In January of this year the Commission amended its no-action policy for foreign boards of trade that permit direct access by U.S. customers to close what’s been referred to as the “London loophole.” Under the Commission’s new policy, foreign exchanges that list contracts linked to contracts listed on U.S. exchanges must adopt speculative position limits or accountability rules comparable to those of the linked U.S. exchange; identify traders with positions above the limit and whether they were granted a hedge exemption and if not, whether disciplinary action was taken; publish daily trading information on volume, open interest, settlement prices and opening and closing ranges; and provide the CFTC with a daily report of large trader positions in each linked contract for all contract months. The only foreign exchange currently affected by the new policy is ICE Futures Europe, which lists a WTI crude oil contract linked to the contract listed on the New York Mercantile Exchange. As I mentioned earlier, Chairman Gensler has stated that he is in favor of statutory authority that would allow the Commission to formalize this policy through rulemaking, and I expect that this is something that will be considered in any legislation that is formulated by Congress.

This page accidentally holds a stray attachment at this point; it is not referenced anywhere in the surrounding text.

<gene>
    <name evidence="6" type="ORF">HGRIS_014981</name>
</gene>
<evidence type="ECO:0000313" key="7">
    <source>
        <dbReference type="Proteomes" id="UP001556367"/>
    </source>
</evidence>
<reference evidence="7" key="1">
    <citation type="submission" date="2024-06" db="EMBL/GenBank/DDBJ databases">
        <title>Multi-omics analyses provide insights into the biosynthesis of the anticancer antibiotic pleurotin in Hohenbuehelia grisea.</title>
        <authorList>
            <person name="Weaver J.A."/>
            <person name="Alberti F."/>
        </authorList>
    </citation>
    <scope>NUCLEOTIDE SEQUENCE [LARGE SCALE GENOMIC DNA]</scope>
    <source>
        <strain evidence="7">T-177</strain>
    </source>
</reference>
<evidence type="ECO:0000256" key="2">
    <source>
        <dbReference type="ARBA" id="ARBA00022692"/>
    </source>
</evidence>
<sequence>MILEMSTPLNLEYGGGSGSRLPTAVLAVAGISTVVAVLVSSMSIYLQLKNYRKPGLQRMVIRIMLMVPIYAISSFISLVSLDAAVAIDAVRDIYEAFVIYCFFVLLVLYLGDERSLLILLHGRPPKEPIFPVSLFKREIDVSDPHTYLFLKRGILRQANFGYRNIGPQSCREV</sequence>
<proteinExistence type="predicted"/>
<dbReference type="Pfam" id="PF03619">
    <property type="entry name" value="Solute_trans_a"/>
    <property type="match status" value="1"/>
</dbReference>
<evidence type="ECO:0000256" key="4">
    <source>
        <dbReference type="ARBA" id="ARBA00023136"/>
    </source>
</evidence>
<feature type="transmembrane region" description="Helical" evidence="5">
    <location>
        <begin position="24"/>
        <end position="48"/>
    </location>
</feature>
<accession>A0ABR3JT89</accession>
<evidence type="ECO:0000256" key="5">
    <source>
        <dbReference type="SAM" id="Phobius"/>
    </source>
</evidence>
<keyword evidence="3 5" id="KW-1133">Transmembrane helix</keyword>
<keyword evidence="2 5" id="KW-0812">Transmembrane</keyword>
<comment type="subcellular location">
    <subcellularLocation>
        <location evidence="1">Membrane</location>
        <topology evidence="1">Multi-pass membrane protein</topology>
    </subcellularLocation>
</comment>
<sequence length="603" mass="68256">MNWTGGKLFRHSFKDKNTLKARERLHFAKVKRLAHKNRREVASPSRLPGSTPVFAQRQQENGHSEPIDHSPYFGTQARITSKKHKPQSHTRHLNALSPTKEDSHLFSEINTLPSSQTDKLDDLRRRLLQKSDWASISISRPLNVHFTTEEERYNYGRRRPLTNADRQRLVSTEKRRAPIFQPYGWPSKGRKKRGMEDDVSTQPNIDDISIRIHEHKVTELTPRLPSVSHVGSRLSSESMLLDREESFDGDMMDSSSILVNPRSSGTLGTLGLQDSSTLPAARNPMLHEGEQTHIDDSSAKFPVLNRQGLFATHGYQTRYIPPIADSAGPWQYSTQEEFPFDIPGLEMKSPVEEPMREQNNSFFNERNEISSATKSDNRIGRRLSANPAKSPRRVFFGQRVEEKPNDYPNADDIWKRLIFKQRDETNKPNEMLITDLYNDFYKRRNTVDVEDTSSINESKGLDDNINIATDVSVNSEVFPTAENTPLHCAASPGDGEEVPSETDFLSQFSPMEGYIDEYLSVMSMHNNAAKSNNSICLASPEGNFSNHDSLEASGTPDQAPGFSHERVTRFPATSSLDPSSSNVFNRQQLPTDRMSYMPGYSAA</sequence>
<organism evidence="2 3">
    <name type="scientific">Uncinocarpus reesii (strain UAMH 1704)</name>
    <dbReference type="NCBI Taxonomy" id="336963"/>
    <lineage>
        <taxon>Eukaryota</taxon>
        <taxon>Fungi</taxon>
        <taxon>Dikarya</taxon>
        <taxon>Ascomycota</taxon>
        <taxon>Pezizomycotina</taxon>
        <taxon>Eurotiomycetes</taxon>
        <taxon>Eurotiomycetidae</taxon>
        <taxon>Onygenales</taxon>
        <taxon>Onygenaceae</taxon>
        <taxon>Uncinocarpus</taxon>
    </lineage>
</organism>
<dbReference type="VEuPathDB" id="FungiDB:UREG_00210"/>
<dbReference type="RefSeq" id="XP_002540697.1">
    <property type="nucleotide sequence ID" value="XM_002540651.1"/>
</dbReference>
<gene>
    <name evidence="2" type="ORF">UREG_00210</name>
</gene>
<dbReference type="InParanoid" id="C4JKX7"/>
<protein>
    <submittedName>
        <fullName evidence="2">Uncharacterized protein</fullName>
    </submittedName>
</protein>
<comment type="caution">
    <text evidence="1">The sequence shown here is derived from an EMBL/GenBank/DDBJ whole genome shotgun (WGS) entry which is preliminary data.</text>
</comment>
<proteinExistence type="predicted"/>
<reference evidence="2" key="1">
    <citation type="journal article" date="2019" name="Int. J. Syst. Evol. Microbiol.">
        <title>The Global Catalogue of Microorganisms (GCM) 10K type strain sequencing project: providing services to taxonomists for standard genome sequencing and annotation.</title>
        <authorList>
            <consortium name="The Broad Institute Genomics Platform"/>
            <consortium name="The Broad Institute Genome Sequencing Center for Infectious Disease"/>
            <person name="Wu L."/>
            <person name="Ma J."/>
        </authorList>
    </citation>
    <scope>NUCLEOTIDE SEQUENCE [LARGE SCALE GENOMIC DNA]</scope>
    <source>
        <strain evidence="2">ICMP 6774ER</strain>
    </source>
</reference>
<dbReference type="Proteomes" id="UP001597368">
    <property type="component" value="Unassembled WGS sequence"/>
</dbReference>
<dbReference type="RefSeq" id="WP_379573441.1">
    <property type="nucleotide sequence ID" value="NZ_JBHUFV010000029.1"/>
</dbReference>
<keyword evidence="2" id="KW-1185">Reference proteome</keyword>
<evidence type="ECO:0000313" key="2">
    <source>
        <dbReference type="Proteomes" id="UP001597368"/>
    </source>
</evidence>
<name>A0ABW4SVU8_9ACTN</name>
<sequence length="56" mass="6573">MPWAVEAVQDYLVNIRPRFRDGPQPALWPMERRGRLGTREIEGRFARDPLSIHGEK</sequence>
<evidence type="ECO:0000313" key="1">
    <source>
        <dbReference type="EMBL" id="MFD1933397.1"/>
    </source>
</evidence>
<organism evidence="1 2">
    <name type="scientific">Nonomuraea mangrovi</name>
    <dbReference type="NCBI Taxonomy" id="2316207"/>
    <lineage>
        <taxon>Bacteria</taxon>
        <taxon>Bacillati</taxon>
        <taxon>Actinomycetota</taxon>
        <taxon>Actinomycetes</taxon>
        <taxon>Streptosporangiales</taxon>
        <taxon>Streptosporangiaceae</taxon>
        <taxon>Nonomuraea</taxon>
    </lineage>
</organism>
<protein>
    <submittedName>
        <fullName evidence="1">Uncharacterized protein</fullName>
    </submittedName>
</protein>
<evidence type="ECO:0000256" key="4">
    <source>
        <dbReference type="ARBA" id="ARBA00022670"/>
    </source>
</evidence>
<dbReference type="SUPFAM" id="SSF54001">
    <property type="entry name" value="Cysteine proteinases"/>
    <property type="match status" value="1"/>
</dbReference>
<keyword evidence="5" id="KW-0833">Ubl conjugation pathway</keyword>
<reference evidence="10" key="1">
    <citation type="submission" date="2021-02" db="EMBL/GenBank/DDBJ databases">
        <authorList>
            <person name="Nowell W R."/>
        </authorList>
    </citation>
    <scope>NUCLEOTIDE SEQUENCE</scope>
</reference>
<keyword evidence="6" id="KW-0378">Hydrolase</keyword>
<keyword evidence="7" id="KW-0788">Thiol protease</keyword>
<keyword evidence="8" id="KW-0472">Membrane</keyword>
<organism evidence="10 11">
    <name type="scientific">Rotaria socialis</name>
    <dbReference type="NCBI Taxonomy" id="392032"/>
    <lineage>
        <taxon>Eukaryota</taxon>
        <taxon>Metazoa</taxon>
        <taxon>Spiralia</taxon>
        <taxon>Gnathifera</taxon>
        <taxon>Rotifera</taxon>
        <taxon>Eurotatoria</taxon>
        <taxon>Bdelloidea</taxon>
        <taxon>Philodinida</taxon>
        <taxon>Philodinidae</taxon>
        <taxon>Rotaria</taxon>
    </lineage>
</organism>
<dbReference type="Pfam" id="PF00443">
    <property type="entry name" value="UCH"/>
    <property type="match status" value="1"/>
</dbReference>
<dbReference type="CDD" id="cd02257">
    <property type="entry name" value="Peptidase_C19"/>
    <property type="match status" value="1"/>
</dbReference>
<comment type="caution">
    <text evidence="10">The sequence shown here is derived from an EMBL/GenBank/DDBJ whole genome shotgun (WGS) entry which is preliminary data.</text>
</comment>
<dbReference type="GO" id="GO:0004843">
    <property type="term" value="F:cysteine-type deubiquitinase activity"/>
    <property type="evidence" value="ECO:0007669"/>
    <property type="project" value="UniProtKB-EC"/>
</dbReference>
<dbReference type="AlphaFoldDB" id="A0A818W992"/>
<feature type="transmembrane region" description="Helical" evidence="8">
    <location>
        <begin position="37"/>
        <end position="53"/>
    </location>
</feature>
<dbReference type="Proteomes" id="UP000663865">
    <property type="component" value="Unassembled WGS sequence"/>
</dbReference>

In addition, the Commission finalized rules this year to close what’s been called the “Enron loophole,” a provision in the law that allowed unregulated exempt commercial markets (ECMs) to offer contracts based on certain commodities, such as energy, to sophisticated market participants. Pursuant to legislation passed last year, the Commission is now authorized to regulate contracts listed on ECMs in a manner similar to those offered on registered exchanges when the contract serves a significant price discovery function (significant price discovery contracts or SPDCs). Under the legislation, the Commission must review all ECM contracts by October 19, 2009 (180 days after the effective date of the final rules), to evaluate which contracts serve a significant price discovery function and must solicit public comment on its determinations. The Division of Market Oversight has identified 89 contracts to review in this initial SPDC determination period. The Commission will issue orders explaining the basis for its decisions in this area when final determinations are made.